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Noodles and intestines.  The food of China

Noodles and intestines. The food of China

  • Author: Alex
  • Date Posted: Apr 11, 2015
  • Category:
  • Address: Lanzhou, China

If the human stomach is capable of digesting it, chances are that it’s considered food in China. I admit that Chinese cuisine is not my favourite, but I do enjoy a culinary challenge, so during my short stay in China I close my eyes, plug my nose, and bite down on whatever slinks my way.

A floating cafeteria

On board the Xinjianzhen ferry from Osaka to Shanghai, the meals are provided cafeteria-style. Breakfast is included free of charge, and consists of several options: fried noodles, Tang, jellied something, and—worst of all—congee. For the uninitiated, congee is a sort of runny rice puree soup, with the consistency and flavor of papier-mâché paste. On the first morning I reach for a cup each of Tang and instant coffee, but a furious cafeteria lady unexpectedly yanks the latter from my hand with a sharp rebuke. Apparently I am entitled to only one drink.

For dinner and lunch, low-quality Chinese dishes are available for purchase at Japanese prices. The vegetables dishes are oily and drowning in slimy sauce, while the meat and fish dishes are booby-trapped with bones. All around me, hoards of Chinese tourists rake food from their bowls directly into their mouths. Everyone talks loudly with full mouths.

Fortunately, I had the foresight to pack a bag of food bought in advance from a Japanese grocery store. This I supplement with 50 yen bowls of rice and beer from the vending machine to get me through the two-day sailing. My new friend Ma reassures me that the food will be better on land.

Into the hotpot

My friends Pingtao and Ella meet me in Shanghai and take me to a highly-rated hotpot restaurant near the Shanghai Library station. The restaurant is in the basement of a nondescript building with a tile floor, fluorescent lighting, and plastic tables, but the humble décor does not detract from the excellent food. At a hotpot restaurant, the guests are also the chefs, and we are free to order from an extensive list of raw ingredients. A charcoal reservoir heats our pot of broth to a frothy boil, to which we add the various meats, vegetables, and noodles that Pingtao has ordered for us.

The broth imbues a lip-smacking flavor to the food, and it only improves as we cook the food. Thinly-sliced beef, enoki mushrooms, bitter greens, glass noodles—all are familiar enough not to give me pause. Whole heads of garlic and fish balls? Unusual, but delicious nonetheless. Things get weird when they bring a plate of tiny snow-white strips covered in tiny papilla. I ask what part of what animal it is; Pingtao shrugs and says he thinks it’s from the digestive tract of a land mammal. After we polish off a plate of abdominal confetti—it’s actually quite tasty—they bring a bowl of gelatinous red cubes the size of Snakes and Ladders dice. The congealed blood cubes are absolutely impossible to snatch out of the hotpot with chopsticks, so we are forced to use a spoon.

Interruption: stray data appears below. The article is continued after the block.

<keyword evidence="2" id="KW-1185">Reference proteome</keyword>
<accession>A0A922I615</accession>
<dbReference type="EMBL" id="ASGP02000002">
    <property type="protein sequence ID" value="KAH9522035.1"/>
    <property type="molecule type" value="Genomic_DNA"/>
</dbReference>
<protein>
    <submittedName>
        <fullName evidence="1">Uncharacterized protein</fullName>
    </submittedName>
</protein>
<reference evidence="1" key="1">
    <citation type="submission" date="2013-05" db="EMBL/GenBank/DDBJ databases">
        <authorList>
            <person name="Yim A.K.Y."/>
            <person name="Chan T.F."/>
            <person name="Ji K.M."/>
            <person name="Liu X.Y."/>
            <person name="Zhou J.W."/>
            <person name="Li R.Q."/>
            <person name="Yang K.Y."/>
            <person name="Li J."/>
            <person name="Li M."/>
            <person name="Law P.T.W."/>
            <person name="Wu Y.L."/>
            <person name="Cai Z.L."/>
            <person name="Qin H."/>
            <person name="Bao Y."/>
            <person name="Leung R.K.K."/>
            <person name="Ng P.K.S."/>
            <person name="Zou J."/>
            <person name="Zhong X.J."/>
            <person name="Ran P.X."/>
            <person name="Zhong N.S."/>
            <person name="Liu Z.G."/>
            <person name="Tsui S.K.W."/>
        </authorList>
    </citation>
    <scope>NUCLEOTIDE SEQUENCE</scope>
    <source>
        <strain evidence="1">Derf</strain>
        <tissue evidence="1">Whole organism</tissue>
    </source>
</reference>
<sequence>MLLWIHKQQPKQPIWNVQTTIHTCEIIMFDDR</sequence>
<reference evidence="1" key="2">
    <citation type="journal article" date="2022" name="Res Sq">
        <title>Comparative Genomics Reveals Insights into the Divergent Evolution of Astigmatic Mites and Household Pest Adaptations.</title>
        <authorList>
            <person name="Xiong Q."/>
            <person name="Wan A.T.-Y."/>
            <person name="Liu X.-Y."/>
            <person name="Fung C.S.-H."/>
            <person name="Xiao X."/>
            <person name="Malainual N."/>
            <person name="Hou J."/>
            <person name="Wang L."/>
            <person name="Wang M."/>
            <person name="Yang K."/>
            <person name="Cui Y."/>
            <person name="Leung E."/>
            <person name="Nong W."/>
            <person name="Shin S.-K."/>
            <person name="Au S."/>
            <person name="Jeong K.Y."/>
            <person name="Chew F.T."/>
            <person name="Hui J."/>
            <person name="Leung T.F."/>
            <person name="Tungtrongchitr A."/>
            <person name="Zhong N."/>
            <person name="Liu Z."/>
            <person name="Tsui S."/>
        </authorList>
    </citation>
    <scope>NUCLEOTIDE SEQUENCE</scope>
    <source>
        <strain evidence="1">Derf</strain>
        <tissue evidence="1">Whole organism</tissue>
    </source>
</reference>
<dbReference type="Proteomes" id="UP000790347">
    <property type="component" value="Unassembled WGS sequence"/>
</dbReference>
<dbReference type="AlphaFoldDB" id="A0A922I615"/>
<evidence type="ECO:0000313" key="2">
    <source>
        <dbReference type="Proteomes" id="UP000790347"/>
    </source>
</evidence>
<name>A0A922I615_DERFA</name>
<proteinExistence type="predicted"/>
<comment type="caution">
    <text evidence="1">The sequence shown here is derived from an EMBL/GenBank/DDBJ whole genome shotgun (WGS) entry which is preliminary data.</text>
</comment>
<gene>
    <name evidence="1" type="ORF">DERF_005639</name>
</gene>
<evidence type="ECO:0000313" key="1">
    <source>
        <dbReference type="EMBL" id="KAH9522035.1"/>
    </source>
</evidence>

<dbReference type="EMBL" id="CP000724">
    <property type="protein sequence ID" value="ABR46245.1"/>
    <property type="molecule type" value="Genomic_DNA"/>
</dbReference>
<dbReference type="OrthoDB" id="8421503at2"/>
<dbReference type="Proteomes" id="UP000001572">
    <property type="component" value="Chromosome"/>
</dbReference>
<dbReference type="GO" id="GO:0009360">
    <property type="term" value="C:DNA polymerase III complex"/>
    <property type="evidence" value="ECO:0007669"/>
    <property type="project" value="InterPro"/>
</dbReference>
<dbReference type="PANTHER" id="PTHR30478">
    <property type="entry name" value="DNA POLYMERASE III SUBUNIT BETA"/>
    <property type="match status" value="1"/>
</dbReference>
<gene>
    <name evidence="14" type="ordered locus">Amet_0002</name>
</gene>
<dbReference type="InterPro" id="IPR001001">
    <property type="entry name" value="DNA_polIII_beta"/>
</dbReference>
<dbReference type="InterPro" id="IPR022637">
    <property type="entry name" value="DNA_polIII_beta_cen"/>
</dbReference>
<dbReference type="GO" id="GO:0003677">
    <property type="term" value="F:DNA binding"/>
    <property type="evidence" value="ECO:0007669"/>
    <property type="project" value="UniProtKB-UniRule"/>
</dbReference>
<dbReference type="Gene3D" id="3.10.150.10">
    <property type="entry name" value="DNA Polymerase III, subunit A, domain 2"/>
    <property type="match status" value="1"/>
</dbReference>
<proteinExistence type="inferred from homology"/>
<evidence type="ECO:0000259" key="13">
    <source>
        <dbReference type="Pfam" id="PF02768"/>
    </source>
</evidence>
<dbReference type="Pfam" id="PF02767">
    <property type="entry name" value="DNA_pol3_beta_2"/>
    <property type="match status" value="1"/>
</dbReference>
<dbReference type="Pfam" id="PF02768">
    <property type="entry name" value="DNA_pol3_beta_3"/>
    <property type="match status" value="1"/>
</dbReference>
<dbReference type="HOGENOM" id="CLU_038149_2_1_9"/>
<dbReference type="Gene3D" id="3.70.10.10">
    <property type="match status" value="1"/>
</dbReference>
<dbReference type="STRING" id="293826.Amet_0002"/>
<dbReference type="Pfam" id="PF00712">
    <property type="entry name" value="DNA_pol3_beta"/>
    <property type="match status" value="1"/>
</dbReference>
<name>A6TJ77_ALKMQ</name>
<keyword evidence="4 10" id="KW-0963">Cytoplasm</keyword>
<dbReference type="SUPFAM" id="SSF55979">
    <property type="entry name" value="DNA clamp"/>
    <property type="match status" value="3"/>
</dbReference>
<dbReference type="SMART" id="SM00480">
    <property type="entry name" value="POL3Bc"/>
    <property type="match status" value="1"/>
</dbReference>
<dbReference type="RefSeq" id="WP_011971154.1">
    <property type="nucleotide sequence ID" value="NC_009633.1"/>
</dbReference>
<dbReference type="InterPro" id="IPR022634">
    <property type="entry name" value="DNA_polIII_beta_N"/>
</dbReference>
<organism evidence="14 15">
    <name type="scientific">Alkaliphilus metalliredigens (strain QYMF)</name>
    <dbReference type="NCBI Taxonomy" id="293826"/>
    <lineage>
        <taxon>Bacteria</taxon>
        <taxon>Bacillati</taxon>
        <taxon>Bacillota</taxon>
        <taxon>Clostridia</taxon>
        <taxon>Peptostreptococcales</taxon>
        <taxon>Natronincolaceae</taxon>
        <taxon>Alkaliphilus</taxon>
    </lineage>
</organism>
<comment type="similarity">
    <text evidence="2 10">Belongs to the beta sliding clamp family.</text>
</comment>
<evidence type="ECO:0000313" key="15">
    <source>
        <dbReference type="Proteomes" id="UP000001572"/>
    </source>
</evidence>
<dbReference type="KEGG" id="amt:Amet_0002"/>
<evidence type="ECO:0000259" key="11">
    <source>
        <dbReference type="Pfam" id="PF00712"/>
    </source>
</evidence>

The dining car on a Chinese train

I spend the rest of my time in China on a train, so my food options are severely limited. On the new ultra-fast trains, a stewardess trundles up and down the aisle with a cart filled with Pringles and Coke. From time to time she also offers pre-made hot meals. I try the General Tso chicken with a tea-boiled egg. It’s not offensive and doesn’t have bones—it could easily have come from a shopping mall food court.

Things are more interesting on the slow train between Urumqi and Kashgar, a route that has so far not been touched by the forces of modernization. This train has a galley kitchen, a chef, and a dining car with little tables covered in plastic tablecloths. I order the most expensive item on the (all Chinese) menu, and a few minutes later I receive a pan-fried fish. The entire fish—tail, skin, bones, fins, head, gills, teeth, eyeballs—partially submerged in a red broth. It’s absolutely delicious. The white flesh is tender and flaky, the skin crispy and covered with spicy peppers, and the sauce loaded with flavour. I eat around the bones and cartilaginous appendages, leaving a head and tail connected by a skeleton. When I motion for the bill, the staff give me a puzzled look. They keep pointing at the fish’s head, and eventually someone hands me their smartphone with a poor English translation on the screen: “eat it?”. Eat what, exactly, I don’t know, but clearly I’ve unknowingly left the best part. The fish’s glazed eyeballs look up at me accusingly as I leave.

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